1. Unfortunately, litter on the public beaches is not restricted to the aftermath of holidays like Easter. One only need to walk past the public beaches on any Monday to see diapers, beer bottles and cans and other refuse strewn on the beach or floating in the water. I’m assuming that most Caymanians that use the public beaches actually care about one of their most treasured resources but you would never know it by the gross litter left behind. Our beaches are precious and should be protected at all costs. Instead, the public beaches look like dumping grounds.

    2. Caymanians know they have expats to come and clean their beaches. Last year within 2 hours 100 trash bags was filled in by volunteers. Where is the national pride?

    3. The damage to private property is something else that needs to be addressed. Since when is it ok to rip down a fence or cut a chain so that campers can use the land? I thought it was illegal to camp in the Cayman Islands, how about damaging private property?

    4. This was my first Easter living on the Island. I found this whole idea of letting people camp any where and everywhere a bit weird. To allow anyone to camp in areas with no Shower or Toilet is not civilised. Also, I would think the Island receives a lot of Hotel Tourists over Easter. What are these paying tourist to think of this. They thought they where coming to a beautiful quite Island with stunning beaches, instead they find people camping on SMB and not supervising their own children.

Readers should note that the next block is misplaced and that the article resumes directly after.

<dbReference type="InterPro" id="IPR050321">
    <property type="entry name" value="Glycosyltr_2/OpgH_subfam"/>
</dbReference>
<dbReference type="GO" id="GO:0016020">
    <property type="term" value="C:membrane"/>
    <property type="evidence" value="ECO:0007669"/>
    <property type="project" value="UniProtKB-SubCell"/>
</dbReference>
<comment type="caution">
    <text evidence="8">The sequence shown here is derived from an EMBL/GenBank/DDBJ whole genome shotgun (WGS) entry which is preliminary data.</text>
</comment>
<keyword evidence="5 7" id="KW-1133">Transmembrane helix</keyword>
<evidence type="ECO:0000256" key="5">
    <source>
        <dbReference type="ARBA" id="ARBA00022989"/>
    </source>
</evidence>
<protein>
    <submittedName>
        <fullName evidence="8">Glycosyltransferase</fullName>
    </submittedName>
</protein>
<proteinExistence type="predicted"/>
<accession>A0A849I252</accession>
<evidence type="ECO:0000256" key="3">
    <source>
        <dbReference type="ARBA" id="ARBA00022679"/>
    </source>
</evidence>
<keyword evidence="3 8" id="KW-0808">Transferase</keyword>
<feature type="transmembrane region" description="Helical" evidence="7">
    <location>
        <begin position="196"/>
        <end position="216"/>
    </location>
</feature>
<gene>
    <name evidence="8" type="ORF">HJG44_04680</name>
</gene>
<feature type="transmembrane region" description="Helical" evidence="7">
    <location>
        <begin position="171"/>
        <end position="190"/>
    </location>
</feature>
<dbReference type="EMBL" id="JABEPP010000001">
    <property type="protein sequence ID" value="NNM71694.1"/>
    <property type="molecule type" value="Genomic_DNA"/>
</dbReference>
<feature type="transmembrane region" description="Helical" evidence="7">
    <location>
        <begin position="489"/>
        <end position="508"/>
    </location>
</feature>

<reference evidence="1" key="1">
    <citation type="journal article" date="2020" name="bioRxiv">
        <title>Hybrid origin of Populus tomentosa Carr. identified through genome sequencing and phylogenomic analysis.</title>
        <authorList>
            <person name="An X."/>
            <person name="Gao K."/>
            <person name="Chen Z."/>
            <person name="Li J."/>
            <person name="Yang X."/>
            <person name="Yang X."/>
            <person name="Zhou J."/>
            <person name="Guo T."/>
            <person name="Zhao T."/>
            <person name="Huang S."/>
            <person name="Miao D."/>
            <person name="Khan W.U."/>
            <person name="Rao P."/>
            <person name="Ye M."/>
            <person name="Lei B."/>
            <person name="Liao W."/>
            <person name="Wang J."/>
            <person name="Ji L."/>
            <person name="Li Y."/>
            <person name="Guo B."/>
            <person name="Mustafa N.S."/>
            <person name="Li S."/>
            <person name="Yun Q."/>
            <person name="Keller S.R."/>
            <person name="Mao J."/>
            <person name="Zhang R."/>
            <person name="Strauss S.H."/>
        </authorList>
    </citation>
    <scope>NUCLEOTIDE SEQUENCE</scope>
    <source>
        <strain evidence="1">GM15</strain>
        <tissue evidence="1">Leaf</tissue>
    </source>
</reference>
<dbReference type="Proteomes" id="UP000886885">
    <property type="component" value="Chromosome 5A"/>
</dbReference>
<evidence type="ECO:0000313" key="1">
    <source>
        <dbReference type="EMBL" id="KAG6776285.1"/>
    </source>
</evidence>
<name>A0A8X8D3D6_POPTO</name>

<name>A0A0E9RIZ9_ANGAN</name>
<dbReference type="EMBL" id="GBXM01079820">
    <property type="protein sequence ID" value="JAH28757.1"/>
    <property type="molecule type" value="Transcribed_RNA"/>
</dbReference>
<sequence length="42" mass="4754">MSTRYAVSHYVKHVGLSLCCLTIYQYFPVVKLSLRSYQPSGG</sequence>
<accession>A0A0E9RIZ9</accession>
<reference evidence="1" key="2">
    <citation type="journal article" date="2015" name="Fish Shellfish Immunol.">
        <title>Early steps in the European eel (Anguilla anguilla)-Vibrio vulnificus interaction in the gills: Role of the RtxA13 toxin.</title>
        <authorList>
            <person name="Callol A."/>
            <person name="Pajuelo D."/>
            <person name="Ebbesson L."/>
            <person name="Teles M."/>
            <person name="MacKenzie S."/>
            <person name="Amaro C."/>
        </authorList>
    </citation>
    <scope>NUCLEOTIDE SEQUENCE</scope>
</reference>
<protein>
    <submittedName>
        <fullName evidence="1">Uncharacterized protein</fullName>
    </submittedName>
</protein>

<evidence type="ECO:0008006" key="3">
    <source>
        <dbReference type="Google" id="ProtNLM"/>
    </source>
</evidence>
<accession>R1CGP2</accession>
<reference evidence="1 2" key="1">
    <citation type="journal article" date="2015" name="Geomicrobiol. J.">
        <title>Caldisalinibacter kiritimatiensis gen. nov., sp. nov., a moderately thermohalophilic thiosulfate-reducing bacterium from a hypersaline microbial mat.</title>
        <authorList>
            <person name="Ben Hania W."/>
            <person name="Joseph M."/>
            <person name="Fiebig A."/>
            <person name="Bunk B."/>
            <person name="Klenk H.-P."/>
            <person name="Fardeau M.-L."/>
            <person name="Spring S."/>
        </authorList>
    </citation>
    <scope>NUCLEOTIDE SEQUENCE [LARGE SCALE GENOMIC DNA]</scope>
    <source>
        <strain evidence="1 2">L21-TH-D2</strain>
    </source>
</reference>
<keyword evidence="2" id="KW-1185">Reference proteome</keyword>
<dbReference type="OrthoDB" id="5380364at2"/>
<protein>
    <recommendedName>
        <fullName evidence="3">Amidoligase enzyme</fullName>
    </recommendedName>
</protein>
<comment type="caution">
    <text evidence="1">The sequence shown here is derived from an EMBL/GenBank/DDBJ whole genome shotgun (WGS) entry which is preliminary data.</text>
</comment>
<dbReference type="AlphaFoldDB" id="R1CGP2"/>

Smith Cove is my local beach and it was like Jamaican National Day there all weekend with very Load music made by 2 DJ’s from there tents and unsupervised children under 4 swimming in the sea.

      If this camping on the beach thing is a tradition, then maybe the Government should set a beach up for camping with the right facilities. Also, I would suggest a permit to camp to make sure overcrowding does not occur.

    5. Disgusting!! I would expect this in a third world country, but seriously come on you Caymanians!! Pick up your trash and stop throwing your cigarette butts in the ocean 🙁

    6. @MB – I agree with everything you say, but about getting a permit to camp… soon you will hear government charging a fee in order to get monies off the permit. I don’t think we should stress people about getting a permit before they camp. What I do feel we need, are designated locations for camping

    7. Why not charge fees for people to Camp on the beach if they can’t clean up after themselves leaving the Government to bear the cost of cleaning up after people who claim to love the environment yet do nothing to protect it. I see no MLA’s making a big deal or protests about this, surely because there would be no political benefit from it.

    8. The Department of Health could implement a Carry-In/Carry-Out Program in the Cayman Islands. You keep your beaches clean and beautiful by carrying out the trash you carry in. Bags could be provided at each public beach.

    9. what a wonderful opportunity to take the young prisoners out for some fresh air and some cleaning chores. The governement can help with trash bags and transportation, the prisoners can pick up the trash and help keep the Caymans beautiful and clean.